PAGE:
Moinian Group Builds a New Office Building in West Chelsea

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In 2016, at the height of New York City’s last luxury condominium boom, The Moinian Group filed plans to build a 40-unit condo building at 220 11th Avenue in West Chelsea, designed by Zaha Hadid. Hadid died that year, and Moinian decided to construct a 10-story office project on the site instead. 

The family-owned real estate firm has controlled the block-long site between West 25th and West 26th streets for 20 years, since it acquired the vacant lot from a parking operator in 2002. Finally, in early 2020, it broke ground on what it called the Hudson Arts Building, a 200,000-square-foot office property designed by STUDIOS Architecture. During the pandemic, the developer put construction on hold, and the site remains a hole in the ground. 

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But Moinian restarted work this year, with hopes of completing the project by the time the office market rebounds. The developer hopes to wrap construction by the end of 2024.

Like many of its peers nearby in Chelsea and Hudson Yards (where Moinian is constructing 3 Hudson Boulevard), 220 11th Avenue will feature a glassy translucent facade with floor-to-ceiling windows, cutouts in the facade to allow for terraces, and setbacks on the top two stories to create a 12,500-square-foot wraparound roof deck. The ground floor — which will house retail — will have double-height ceilings, and the office floors will range in height from 14 to 17 feet.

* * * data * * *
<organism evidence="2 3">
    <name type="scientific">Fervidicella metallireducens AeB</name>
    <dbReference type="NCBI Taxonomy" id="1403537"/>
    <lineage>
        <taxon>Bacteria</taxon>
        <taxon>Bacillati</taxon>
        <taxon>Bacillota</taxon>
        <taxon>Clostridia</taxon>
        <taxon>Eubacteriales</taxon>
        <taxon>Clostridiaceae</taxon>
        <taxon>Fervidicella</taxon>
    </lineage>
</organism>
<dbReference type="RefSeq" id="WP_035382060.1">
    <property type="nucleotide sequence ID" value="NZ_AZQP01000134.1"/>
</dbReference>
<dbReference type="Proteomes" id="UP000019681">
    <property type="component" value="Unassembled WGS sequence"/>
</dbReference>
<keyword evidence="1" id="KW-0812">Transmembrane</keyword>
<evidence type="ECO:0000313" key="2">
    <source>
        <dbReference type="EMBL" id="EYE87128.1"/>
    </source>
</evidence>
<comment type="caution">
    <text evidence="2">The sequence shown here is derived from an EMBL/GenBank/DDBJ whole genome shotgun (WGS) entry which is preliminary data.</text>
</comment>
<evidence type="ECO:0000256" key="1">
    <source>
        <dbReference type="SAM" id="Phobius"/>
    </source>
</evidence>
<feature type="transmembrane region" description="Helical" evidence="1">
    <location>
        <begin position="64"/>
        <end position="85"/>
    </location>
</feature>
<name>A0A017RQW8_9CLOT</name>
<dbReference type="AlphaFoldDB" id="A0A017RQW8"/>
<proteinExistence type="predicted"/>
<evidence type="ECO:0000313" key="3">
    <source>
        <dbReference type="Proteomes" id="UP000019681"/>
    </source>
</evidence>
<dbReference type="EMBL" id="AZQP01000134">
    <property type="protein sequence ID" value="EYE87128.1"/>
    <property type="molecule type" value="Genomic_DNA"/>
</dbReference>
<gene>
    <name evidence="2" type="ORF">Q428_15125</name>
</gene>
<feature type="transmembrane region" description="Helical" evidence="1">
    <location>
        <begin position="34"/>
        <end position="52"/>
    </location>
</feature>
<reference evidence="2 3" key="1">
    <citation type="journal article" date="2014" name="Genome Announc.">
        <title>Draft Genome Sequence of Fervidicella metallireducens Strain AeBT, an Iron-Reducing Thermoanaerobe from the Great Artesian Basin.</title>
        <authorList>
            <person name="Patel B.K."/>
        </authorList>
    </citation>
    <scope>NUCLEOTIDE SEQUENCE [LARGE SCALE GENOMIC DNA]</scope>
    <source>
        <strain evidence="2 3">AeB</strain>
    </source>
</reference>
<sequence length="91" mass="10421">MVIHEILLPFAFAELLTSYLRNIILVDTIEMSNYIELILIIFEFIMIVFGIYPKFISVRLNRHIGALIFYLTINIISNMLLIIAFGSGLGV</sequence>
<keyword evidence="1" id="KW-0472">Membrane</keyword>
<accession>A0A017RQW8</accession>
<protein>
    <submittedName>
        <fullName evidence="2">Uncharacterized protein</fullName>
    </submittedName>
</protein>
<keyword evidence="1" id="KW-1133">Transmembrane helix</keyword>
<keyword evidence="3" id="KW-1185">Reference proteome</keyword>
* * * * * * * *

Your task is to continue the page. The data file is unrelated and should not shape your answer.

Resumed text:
The lobby has a unique design, with veined, black-and-white marble floors and a matching, angular marble desk. The walls will transition to the ceiling via strips of dramatically curved marble, which will be milled into continuous, smooth pieces. The design is similar to the lobby of Brookfield Properties’ One Manhattan West, which features curved walls because the building had to be cantilevered over the Amtrak tracks next to Penn Station. 

The architects at STUDIOS had to grapple with a different transit problem: the ventilation system for the 7 train extension sits directly beneath the site, which meant that the architects could not install building supports on the northern end of the site. The zoning and structural issues led to the design of the sloping lobby walls, and a curved gold entryway and portico continues that theme on the building’s exterior. 

Asking rents in the building will range from $150 to $200 a square foot, according to Moinian’s leasing director, Ted Koltis. He thinks that a gallery might end up taking the ground-floor retail space, while the office floors will likely rent to financial and tech tenants.

“It may lend itself to more creative-type uses because of the location but the most likely tenants are boutique financial service firms, family offices and money management firms,” said Koltis. He added that he was optimistic about the future of the office market and the building’s leasing prospects.

“This really feels like we are at the beginning of a very strong upcycle of this market coming back, especially for new product.”

Rebecca Baird-Remba can be reached at rbairdremba@commercialobserver.com